Just for the record R/C prints are not effected by drydown as they do not shrink on drying, although a wet print will look different to a dry one.
    Dave. That's what I had always assumed and yet I have just looked at the article mentioned in Circle of the Sun and he mentions Ilford Cooltone RC at 7% and Kodak(RIP) Polycontrast IV RC at 8%. I think all the others on the list are FB.

    So is this valid and is there a way of accounting for drydown in exactly the sem way as for FB? Clearly there is a difference between a wet and dry print but I can't say that I had spotted the dry down effect with RC. Maybe that's because I wasn't looking for it or my printer's eye is still at early apprentice level.

    On the other hand if RC prints are effected by it then knowing what to do about it may be worthwhile. At 7 and 8% respectively it seems hardly to be inconsequential. At least not in Dektol. Maybe with Ilford Developer it is inconsequential.

    It goes without saying that others with first hand knowledge should please feel free to speak as well.

    Thanks

    pentaxuser

  8. #18
    MattKing's Avatar
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    The Polymax RC N surface I am using (until it is gone) definitely dries darker. I don't know if the effect is due to something different then the dry down effect experienced when using FB papers, but it certainly is obvious.

    Matt

  9. #19
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    I have been using copious amounts of RC paper, mainly Ilford MGIV Pearl; I find that there is a very slight dry down effect.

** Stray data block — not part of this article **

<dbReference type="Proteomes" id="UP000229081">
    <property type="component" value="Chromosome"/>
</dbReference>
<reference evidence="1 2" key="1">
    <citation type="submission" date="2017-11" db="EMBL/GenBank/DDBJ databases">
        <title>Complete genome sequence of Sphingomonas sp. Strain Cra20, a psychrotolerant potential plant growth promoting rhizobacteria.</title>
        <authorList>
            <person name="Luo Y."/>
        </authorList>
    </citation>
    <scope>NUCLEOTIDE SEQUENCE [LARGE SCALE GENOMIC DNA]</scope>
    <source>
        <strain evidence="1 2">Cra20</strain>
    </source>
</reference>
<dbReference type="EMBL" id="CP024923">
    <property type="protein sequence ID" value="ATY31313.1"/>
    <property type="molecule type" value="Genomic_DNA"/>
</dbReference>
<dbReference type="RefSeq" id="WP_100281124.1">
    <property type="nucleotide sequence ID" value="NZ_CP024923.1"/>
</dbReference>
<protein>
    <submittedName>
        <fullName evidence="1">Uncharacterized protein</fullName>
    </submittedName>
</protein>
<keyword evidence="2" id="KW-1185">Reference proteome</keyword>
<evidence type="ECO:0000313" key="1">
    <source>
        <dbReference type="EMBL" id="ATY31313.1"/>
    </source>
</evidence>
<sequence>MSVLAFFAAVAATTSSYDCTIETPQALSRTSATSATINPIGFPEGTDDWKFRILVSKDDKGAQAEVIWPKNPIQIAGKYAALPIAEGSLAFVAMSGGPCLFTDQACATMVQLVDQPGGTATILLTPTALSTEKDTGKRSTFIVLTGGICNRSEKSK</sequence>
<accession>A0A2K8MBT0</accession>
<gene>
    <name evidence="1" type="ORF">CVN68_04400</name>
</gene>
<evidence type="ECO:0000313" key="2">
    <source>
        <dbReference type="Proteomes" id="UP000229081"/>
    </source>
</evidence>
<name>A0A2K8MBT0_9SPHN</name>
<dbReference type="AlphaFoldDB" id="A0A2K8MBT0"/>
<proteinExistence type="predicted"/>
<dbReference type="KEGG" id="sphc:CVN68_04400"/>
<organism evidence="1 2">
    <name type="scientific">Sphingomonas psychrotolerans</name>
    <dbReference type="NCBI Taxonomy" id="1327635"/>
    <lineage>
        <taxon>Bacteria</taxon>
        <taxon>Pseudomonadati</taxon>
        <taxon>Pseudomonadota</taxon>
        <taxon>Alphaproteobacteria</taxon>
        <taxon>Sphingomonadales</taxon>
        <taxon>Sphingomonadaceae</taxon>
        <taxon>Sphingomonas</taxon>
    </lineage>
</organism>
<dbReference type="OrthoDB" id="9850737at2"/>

The way the print is dried also has an effect, slight, but still there.

    I have a heated RC paper, roller dryer, which means I have a wet to dry 8x10 print in about 34 seconds. Prints dried this way seem to retain their luminosity better, I cannot explain it any other way.

    When I hang wet prints up to dry and then compare an air dried print with a Roller heater dried print, the force dried print wins out by a poofteenth. The force dried prints seem to have a slight sparkle, that is only available in an air dried print by pulling exposure by 1/12 of a stop.

    In my own darkroom with my current MGIV RC paper stock, I know I need to pull a wet print by 1/16 of a stop if it is going to be air dried.

    When doing large batch printing, which can be anything from 20 to 500 or more prints off the same neg, I keep a print under water in a dish, so I can do a quick running check after another load of prints have hit the fixer.

    I quickly pull the reference print out with my left hand and pull one of the latest prints out with tongs, then check them side by side.

    Mick.

  10. #20
    Dave Miller's Avatar
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    With respect to R/C prints I accept that there is a visual difference between wet and dry prints, more so with matt than gloss finishes. As with FB paper we print for the effect seen on a dry paper; unless we intend displaying our work in the shower.
    Because it is so quick to dry R/C paper it had never occurred to me that anyone would want to compare a wet R/C print with a dry one. With FB and it's much longer drying time the problem is real; unless one resorts to frying one's paper in a microwave we are left, at the very best, trying to compare a damp print with a dry one. The method of drying FB, as with R/C will also have a marked effect on the finished print, so as ever consistency is needed to achieve the results you are happy with.
    Regards Dave.

    An English Eye